Moreover this doesn’t take into account the cost of the policy. Lets say for the sake of argument that no families whatsoever would convert to a road trip. That’s not realistic, but go with it for a second. This means that we’d actually save lives under the mandatory restraint policy. Let’s also stipulate that the average cost of the policy would be about $200 for a seat for each small child flying. Sound OK? Under these simple and reasonable assumptions, the cost per each child death prevented would be 1.3 billion dollars. If you want to be precise, it was calculated to be $1,283,594,063. For comparison that’s about 33,000 times more per life year saved than the policies that mandate restraint in cars. It’s also pretty much the most expensive injury prevention policy imaginable.

All this because people panic about flying in a plane. They have no fear of driving though. Car accidents killed 895 five to fourteen year olds in 2010. Accidents in general killed more than 1,600 kids, which is more than were killed by all cancer, congenital malformations, suicide and homicide combined. Want to save kids’ lives? Prevent accidents, including car accidents.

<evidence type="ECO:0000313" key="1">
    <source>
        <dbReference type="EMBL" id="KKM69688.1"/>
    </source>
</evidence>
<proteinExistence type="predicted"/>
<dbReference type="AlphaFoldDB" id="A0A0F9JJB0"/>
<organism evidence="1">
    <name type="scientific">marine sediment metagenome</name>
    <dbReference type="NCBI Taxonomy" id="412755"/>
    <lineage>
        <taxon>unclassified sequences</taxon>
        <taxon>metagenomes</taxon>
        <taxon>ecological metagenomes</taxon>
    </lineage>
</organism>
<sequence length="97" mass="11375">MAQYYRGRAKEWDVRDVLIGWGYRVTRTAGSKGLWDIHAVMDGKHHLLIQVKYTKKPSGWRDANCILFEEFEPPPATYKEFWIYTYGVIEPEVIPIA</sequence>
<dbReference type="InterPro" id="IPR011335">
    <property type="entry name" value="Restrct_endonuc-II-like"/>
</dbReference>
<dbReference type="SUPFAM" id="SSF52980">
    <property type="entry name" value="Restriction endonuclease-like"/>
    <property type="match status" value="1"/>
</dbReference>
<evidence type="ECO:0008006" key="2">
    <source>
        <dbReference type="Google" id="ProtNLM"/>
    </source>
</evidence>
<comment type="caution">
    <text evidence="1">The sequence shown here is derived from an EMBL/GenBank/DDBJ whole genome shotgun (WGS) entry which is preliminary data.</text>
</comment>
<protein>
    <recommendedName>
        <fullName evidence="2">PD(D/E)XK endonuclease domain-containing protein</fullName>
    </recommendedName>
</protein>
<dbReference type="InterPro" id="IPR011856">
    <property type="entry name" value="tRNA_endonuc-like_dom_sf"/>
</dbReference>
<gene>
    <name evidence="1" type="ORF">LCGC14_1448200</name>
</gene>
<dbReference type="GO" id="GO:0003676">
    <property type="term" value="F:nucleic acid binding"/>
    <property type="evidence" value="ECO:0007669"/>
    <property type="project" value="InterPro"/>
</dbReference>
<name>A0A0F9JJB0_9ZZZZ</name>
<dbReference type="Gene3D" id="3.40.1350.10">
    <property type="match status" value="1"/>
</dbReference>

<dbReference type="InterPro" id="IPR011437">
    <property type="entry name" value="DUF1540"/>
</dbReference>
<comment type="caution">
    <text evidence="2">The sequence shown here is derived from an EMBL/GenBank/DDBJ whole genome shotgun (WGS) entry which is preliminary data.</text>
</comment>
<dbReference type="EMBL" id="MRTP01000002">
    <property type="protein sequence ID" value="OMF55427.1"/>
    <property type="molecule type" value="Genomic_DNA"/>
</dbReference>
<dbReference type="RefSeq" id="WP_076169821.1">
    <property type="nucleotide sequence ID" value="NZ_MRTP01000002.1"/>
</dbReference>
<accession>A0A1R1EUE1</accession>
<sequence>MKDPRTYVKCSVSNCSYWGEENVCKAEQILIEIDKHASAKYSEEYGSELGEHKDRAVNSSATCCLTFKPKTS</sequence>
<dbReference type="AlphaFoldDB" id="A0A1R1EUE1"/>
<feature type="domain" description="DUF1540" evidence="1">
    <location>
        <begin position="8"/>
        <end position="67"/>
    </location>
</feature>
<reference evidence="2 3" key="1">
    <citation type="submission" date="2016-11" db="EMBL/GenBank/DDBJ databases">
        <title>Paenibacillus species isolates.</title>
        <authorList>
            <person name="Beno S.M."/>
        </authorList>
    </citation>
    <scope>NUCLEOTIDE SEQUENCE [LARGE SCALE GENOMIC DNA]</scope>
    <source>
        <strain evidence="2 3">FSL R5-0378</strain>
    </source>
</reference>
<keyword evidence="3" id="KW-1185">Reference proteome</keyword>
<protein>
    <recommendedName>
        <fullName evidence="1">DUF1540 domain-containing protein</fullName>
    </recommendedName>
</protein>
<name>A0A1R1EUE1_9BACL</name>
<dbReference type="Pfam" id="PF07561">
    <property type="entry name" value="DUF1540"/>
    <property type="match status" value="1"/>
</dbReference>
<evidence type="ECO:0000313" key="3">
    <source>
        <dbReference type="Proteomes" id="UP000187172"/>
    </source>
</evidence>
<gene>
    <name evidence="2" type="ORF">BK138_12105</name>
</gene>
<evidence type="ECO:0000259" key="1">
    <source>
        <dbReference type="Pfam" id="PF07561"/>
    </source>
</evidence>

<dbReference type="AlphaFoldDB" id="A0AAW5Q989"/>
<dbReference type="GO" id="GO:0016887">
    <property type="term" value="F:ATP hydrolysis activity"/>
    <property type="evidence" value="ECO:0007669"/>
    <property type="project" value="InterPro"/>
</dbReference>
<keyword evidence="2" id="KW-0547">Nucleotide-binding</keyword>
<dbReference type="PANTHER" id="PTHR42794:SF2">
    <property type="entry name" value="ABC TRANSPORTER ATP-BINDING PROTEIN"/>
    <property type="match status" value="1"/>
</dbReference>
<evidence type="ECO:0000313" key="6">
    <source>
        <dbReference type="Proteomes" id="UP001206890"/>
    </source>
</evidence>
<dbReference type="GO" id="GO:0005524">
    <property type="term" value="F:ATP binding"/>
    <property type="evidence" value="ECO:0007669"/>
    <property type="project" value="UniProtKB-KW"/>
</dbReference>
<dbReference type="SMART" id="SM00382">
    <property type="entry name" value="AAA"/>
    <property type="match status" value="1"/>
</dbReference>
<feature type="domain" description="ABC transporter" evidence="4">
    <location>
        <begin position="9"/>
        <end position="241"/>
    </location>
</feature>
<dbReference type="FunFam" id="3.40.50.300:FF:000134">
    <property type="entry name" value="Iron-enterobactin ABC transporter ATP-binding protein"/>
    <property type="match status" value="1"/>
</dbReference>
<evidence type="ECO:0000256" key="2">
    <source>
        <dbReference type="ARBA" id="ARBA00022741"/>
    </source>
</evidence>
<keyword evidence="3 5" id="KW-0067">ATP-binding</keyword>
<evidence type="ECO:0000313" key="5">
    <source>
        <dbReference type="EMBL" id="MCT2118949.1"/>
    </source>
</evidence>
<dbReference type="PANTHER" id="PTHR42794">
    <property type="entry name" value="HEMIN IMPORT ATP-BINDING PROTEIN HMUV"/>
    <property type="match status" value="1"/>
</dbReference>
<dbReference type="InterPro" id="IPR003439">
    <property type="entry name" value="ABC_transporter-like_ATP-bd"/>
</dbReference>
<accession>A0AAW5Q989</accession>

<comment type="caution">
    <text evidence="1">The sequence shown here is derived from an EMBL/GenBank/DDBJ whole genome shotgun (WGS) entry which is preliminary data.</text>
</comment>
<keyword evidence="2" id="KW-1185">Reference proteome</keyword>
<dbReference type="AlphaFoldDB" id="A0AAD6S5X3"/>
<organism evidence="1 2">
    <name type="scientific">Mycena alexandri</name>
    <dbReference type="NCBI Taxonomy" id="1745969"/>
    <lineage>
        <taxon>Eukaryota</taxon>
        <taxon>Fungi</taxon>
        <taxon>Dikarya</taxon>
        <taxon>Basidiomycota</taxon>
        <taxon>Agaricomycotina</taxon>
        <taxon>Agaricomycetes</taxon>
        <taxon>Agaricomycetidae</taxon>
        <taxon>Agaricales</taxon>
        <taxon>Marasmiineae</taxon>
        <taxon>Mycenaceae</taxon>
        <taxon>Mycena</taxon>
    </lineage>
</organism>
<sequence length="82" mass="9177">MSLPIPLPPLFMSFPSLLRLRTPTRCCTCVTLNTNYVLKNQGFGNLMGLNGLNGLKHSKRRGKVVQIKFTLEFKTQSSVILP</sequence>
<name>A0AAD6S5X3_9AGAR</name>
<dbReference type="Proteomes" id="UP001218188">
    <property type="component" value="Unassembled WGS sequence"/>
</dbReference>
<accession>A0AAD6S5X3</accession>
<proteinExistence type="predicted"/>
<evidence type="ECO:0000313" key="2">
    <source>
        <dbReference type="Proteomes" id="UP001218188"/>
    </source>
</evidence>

So let’s move on. What’s the number two killer of kids and young adults aged 10 to 24? Ready? Suicide. You’d never know it by the way we minimize the importance of mental health. Close behind suicide is homicide. Think we’re doing a lot about that? Suicide and homicide each kill more than twice as many in this age group as cancer.

But most deaths occur in adults, so let’s talk about them. The number one killer of people overall in the United States is heart disease. Heart disease kills more people than all cancers combined. It kills more than four times as many people as respiratory diseases, and almost five times as many people as strokes. It’s heart disease, heart disease, heart disease. I know women are scared to death of breast cancer, but heart disease kills more women than all cancers combined. Breast cancer isn’t even the biggest cancer killer in women. In 2014 it’s expected that more than 72,000 women will die of lung cancer compared to only 40,000 from breast cancer. More than 300,000 women will die from heart disease.